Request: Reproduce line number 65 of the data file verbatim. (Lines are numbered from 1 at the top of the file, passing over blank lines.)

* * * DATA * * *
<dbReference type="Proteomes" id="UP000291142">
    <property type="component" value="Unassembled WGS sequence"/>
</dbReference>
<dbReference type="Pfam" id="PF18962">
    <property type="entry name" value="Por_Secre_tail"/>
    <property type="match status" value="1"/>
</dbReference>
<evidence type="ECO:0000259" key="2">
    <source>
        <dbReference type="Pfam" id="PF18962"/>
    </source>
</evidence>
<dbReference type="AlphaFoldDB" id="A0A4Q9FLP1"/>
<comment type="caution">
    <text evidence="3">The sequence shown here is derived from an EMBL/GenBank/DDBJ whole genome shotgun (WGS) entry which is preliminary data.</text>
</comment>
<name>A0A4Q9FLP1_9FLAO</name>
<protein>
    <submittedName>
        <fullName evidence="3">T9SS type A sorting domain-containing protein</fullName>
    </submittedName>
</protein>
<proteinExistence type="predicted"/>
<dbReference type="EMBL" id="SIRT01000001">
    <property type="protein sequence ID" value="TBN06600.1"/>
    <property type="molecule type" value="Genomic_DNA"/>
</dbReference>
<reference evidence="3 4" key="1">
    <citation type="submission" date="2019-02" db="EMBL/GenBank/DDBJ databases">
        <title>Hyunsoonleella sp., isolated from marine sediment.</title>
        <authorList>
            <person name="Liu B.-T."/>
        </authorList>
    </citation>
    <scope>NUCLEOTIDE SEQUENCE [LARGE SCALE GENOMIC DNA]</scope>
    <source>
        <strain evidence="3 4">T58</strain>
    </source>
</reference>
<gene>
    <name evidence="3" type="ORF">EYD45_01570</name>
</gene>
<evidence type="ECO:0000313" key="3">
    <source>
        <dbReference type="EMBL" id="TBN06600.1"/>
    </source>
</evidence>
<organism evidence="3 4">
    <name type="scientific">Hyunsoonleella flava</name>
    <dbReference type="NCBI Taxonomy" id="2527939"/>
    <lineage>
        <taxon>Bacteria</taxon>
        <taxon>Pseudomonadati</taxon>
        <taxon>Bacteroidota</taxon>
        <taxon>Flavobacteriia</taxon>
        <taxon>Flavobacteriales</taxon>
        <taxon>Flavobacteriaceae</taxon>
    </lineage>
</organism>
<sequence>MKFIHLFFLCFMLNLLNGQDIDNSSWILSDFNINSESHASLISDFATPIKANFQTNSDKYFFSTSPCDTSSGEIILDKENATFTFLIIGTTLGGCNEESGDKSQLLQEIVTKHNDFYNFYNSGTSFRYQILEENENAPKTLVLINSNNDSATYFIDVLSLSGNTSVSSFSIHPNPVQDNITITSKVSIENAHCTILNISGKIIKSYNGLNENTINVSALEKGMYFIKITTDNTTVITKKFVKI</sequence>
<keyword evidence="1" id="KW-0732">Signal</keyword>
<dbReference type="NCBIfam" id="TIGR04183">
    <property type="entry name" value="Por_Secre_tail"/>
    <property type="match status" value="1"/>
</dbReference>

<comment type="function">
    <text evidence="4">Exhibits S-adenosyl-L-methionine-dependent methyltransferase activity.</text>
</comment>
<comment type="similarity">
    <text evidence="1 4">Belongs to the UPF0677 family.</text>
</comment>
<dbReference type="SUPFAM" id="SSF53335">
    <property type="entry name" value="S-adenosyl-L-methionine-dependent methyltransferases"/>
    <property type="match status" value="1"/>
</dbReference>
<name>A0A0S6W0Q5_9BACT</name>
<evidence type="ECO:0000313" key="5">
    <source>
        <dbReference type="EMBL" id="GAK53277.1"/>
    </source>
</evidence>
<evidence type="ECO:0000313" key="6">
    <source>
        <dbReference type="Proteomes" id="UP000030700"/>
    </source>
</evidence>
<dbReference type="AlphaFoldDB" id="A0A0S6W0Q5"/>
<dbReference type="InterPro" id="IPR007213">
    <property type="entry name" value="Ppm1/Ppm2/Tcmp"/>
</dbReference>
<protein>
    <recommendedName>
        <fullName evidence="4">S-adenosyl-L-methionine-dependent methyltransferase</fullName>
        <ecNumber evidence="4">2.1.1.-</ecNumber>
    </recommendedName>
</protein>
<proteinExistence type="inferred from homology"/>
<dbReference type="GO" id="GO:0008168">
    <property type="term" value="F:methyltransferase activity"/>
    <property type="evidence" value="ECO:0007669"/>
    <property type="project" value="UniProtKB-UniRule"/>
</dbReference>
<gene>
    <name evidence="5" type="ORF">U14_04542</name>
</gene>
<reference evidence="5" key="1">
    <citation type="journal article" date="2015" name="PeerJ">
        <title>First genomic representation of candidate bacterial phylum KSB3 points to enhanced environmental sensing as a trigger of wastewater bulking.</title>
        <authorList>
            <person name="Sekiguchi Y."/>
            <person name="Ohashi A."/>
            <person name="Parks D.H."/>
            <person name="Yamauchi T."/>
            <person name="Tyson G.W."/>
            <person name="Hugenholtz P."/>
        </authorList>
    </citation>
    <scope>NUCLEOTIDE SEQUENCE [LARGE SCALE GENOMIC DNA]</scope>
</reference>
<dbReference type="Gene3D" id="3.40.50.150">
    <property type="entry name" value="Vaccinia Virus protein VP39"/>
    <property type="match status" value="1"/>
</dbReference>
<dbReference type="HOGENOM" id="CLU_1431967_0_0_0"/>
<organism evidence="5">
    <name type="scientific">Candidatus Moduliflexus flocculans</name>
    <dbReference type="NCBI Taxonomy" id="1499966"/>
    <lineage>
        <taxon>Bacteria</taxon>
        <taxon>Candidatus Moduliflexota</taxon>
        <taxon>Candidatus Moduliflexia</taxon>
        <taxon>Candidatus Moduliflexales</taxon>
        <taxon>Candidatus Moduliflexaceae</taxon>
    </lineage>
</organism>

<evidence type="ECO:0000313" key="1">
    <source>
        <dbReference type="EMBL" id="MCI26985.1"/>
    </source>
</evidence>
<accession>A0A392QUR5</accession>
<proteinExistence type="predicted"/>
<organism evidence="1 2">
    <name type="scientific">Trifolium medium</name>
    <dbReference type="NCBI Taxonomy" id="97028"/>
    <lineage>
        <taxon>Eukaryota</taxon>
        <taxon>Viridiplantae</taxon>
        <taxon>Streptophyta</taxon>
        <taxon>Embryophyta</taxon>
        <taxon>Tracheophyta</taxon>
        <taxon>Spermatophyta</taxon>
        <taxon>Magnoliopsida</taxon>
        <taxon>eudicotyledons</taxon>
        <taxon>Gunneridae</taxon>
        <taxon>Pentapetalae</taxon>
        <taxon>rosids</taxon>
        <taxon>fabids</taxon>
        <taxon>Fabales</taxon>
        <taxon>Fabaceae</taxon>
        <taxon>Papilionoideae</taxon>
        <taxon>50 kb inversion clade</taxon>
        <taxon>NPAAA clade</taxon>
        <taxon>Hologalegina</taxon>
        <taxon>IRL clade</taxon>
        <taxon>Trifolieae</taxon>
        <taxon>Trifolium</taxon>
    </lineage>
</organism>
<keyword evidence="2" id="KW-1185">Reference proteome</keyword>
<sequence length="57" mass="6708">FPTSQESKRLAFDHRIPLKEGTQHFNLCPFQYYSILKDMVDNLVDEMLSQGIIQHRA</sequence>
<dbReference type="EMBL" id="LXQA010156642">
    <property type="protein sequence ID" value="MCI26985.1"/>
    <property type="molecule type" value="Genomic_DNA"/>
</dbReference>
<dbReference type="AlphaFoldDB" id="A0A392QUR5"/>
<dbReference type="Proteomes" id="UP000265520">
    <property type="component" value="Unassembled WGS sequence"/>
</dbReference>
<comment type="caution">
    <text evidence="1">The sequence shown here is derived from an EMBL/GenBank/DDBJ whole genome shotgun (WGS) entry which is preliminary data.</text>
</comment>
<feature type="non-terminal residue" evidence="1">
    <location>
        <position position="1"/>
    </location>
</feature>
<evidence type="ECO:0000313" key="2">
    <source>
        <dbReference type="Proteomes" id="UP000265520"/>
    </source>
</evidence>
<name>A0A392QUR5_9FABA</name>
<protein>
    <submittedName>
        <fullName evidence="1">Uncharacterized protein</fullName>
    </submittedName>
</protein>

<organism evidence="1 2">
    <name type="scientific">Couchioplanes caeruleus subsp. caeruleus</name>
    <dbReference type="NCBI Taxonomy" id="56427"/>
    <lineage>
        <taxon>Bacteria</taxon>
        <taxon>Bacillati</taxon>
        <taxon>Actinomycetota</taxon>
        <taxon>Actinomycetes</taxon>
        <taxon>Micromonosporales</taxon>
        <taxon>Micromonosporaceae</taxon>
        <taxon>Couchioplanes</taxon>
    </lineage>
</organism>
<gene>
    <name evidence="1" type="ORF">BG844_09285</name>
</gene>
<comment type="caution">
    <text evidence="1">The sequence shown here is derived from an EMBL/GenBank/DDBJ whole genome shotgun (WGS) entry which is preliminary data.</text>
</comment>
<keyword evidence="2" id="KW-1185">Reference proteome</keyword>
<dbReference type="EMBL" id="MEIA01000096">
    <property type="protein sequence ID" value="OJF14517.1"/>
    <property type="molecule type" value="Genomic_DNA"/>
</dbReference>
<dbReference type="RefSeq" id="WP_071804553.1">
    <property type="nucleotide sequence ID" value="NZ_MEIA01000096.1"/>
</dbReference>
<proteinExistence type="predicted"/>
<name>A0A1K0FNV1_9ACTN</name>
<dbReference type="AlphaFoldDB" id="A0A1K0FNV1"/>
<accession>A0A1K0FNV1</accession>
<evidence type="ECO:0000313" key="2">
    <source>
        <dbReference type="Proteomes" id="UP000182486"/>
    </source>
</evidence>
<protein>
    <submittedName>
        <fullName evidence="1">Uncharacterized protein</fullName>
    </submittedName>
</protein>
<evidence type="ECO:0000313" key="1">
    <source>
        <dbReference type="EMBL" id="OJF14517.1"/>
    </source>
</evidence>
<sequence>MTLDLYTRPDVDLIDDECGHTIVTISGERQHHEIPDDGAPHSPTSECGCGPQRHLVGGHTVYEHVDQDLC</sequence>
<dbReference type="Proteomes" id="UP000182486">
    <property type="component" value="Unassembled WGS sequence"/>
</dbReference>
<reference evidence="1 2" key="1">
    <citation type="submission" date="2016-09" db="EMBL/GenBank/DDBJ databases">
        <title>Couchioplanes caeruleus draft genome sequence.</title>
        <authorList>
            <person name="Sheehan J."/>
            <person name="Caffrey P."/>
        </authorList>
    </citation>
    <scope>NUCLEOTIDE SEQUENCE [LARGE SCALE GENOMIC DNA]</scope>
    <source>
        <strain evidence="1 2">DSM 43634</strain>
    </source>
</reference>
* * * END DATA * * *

</dbReference>